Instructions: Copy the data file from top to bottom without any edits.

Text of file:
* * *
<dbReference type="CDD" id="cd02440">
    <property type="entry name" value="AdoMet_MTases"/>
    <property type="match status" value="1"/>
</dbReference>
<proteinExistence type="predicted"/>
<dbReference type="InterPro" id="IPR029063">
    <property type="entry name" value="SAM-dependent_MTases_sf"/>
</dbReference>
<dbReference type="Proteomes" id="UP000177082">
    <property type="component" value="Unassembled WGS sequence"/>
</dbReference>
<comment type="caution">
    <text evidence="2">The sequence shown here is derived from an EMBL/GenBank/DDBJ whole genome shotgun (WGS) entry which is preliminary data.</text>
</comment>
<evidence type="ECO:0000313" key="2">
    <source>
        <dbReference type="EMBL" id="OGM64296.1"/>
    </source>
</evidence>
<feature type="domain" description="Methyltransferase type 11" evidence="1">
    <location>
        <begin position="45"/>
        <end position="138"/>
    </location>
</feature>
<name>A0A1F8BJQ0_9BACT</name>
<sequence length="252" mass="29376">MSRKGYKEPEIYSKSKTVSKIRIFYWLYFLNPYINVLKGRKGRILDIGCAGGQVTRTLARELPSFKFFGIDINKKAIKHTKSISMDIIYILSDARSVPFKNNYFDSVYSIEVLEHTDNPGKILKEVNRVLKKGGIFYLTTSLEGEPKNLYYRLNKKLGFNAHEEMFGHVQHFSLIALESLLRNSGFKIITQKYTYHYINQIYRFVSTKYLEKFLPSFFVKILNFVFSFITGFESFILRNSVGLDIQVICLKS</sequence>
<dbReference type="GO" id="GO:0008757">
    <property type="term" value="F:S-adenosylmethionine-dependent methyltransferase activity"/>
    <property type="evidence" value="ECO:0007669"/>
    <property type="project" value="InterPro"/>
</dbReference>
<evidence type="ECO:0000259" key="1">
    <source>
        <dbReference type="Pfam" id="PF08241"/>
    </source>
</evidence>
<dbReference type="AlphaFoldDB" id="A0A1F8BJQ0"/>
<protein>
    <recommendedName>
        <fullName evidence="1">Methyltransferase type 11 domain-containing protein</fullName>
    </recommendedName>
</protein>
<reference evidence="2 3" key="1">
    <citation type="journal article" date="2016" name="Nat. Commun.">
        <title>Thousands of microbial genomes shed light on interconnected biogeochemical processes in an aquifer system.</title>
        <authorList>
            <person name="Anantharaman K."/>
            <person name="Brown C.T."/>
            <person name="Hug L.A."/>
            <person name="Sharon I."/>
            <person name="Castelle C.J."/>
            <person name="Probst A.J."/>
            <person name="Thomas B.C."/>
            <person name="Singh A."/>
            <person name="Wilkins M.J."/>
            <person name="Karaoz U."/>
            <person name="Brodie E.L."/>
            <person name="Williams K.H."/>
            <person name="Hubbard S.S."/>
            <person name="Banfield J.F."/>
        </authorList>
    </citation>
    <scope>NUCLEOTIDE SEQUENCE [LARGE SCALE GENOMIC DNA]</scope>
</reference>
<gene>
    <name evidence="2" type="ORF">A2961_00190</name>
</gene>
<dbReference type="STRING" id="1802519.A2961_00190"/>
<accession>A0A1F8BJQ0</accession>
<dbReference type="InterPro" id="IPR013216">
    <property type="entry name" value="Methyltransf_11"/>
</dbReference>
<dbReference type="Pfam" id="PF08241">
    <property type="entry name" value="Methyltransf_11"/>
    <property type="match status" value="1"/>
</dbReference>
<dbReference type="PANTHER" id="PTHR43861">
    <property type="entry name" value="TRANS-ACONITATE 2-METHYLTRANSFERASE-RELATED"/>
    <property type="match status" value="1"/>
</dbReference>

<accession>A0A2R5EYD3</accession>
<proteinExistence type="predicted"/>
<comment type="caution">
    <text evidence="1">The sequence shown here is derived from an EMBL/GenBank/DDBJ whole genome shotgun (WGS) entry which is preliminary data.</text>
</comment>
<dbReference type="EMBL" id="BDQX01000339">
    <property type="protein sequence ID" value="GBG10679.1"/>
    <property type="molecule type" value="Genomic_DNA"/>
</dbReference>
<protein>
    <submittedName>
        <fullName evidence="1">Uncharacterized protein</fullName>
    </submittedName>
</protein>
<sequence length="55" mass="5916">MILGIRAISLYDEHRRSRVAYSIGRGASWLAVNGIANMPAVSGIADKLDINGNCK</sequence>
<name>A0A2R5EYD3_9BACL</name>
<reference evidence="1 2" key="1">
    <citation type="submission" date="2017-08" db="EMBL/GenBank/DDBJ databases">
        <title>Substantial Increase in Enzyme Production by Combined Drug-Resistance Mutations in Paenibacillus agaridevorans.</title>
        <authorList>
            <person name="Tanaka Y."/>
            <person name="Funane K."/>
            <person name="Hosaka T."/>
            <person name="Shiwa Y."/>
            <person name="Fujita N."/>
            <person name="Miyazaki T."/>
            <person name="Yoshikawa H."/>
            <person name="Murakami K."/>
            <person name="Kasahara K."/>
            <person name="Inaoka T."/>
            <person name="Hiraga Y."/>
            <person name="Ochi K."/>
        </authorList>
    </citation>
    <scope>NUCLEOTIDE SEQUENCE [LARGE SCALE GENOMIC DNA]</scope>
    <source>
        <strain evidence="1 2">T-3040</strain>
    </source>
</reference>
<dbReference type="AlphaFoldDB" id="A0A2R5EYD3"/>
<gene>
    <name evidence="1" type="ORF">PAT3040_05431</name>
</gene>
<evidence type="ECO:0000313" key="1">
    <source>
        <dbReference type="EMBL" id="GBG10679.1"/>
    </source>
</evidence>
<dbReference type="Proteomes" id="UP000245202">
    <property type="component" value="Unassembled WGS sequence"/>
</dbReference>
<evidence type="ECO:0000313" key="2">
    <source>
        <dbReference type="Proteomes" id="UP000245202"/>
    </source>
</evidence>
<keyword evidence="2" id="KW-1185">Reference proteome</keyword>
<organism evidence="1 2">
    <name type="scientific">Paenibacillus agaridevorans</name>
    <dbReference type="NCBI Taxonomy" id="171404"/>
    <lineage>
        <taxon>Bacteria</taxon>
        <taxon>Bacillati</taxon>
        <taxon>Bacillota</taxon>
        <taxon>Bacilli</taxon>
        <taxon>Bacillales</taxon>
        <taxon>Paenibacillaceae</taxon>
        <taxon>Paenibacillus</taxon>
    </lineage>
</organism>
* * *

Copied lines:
<dbReference type="CDD" id="cd02440">
    <property type="entry name" value="AdoMet_MTases"/>
    <property type="match status" value="1"/>
</dbReference>
<proteinExistence type="predicted"/>
<dbReference type="InterPro" id="IPR029063">
    <property type="entry name" value="SAM-dependent_MTases_sf"/>
</dbReference>
<dbReference type="Proteomes" id="UP000177082">
    <property type="component" value="Unassembled WGS sequence"/>
</dbReference>
<comment type="caution">
    <text evidence="2">The sequence shown here is derived from an EMBL/GenBank/DDBJ whole genome shotgun (WGS) entry which is preliminary data.</text>
</comment>
<evidence type="ECO:0000313" key="2">
    <source>
        <dbReference type="EMBL" id="OGM64296.1"/>
    </source>
</evidence>
<feature type="domain" description="Methyltransferase type 11" evidence="1">
    <location>
        <begin position="45"/>
        <end position="138"/>
    </location>
</feature>
<name>A0A1F8BJQ0_9BACT</name>
<sequence length="252" mass="29376">MSRKGYKEPEIYSKSKTVSKIRIFYWLYFLNPYINVLKGRKGRILDIGCAGGQVTRTLARELPSFKFFGIDINKKAIKHTKSISMDIIYILSDARSVPFKNNYFDSVYSIEVLEHTDNPGKILKEVNRVLKKGGIFYLTTSLEGEPKNLYYRLNKKLGFNAHEEMFGHVQHFSLIALESLLRNSGFKIITQKYTYHYINQIYRFVSTKYLEKFLPSFFVKILNFVFSFITGFESFILRNSVGLDIQVICLKS</sequence>
<dbReference type="GO" id="GO:0008757">
    <property type="term" value="F:S-adenosylmethionine-dependent methyltransferase activity"/>
    <property type="evidence" value="ECO:0007669"/>
    <property type="project" value="InterPro"/>
</dbReference>
<evidence type="ECO:0000259" key="1">
    <source>
        <dbReference type="Pfam" id="PF08241"/>
    </source>
</evidence>
<dbReference type="AlphaFoldDB" id="A0A1F8BJQ0"/>
<protein>
    <recommendedName>
        <fullName evidence="1">Methyltransferase type 11 domain-containing protein</fullName>
    </recommendedName>
</protein>
<reference evidence="2 3" key="1">
    <citation type="journal article" date="2016" name="Nat. Commun.">
        <title>Thousands of microbial genomes shed light on interconnected biogeochemical processes in an aquifer system.</title>
        <authorList>
            <person name="Anantharaman K."/>
            <person name="Brown C.T."/>
            <person name="Hug L.A."/>
            <person name="Sharon I."/>
            <person name="Castelle C.J."/>
            <person name="Probst A.J."/>
            <person name="Thomas B.C."/>
            <person name="Singh A."/>
            <person name="Wilkins M.J."/>
            <person name="Karaoz U."/>
            <person name="Brodie E.L."/>
            <person name="Williams K.H."/>
            <person name="Hubbard S.S."/>
            <person name="Banfield J.F."/>
        </authorList>
    </citation>
    <scope>NUCLEOTIDE SEQUENCE [LARGE SCALE GENOMIC DNA]</scope>
</reference>
<gene>
    <name evidence="2" type="ORF">A2961_00190</name>
</gene>
<dbReference type="STRING" id="1802519.A2961_00190"/>
<accession>A0A1F8BJQ0</accession>
<dbReference type="InterPro" id="IPR013216">
    <property type="entry name" value="Methyltransf_11"/>
</dbReference>
<dbReference type="Pfam" id="PF08241">
    <property type="entry name" value="Methyltransf_11"/>
    <property type="match status" value="1"/>
</dbReference>
<dbReference type="PANTHER" id="PTHR43861">
    <property type="entry name" value="TRANS-ACONITATE 2-METHYLTRANSFERASE-RELATED"/>
    <property type="match status" value="1"/>
</dbReference>

<accession>A0A2R5EYD3</accession>
<proteinExistence type="predicted"/>
<comment type="caution">
    <text evidence="1">The sequence shown here is derived from an EMBL/GenBank/DDBJ whole genome shotgun (WGS) entry which is preliminary data.</text>
</comment>
<dbReference type="EMBL" id="BDQX01000339">
    <property type="protein sequence ID" value="GBG10679.1"/>
    <property type="molecule type" value="Genomic_DNA"/>
</dbReference>
<protein>
    <submittedName>
        <fullName evidence="1">Uncharacterized protein</fullName>
    </submittedName>
</protein>
<sequence length="55" mass="5916">MILGIRAISLYDEHRRSRVAYSIGRGASWLAVNGIANMPAVSGIADKLDINGNCK</sequence>
<name>A0A2R5EYD3_9BACL</name>
<reference evidence="1 2" key="1">
    <citation type="submission" date="2017-08" db="EMBL/GenBank/DDBJ databases">
        <title>Substantial Increase in Enzyme Production by Combined Drug-Resistance Mutations in Paenibacillus agaridevorans.</title>
        <authorList>
            <person name="Tanaka Y."/>
            <person name="Funane K."/>
            <person name="Hosaka T."/>
            <person name="Shiwa Y."/>
            <person name="Fujita N."/>
            <person name="Miyazaki T."/>
            <person name="Yoshikawa H."/>
            <person name="Murakami K."/>
            <person name="Kasahara K."/>
            <person name="Inaoka T."/>
            <person name="Hiraga Y."/>
            <person name="Ochi K."/>
        </authorList>
    </citation>
    <scope>NUCLEOTIDE SEQUENCE [LARGE SCALE GENOMIC DNA]</scope>
    <source>
        <strain evidence="1 2">T-3040</strain>
    </source>
</reference>
<dbReference type="AlphaFoldDB" id="A0A2R5EYD3"/>
<gene>
    <name evidence="1" type="ORF">PAT3040_05431</name>
</gene>
<evidence type="ECO:0000313" key="1">
    <source>
        <dbReference type="EMBL" id="GBG10679.1"/>
    </source>
</evidence>
<dbReference type="Proteomes" id="UP000245202">
    <property type="component" value="Unassembled WGS sequence"/>
</dbReference>
<evidence type="ECO:0000313" key="2">
    <source>
        <dbReference type="Proteomes" id="UP000245202"/>
    </source>
</evidence>
<keyword evidence="2" id="KW-1185">Reference proteome</keyword>
<organism evidence="1 2">
    <name type="scientific">Paenibacillus agaridevorans</name>
    <dbReference type="NCBI Taxonomy" id="171404"/>
    <lineage>
        <taxon>Bacteria</taxon>
        <taxon>Bacillati</taxon>
        <taxon>Bacillota</taxon>
        <taxon>Bacilli</taxon>
        <taxon>Bacillales</taxon>
        <taxon>Paenibacillaceae</taxon>
        <taxon>Paenibacillus</taxon>
    </lineage>
</organism>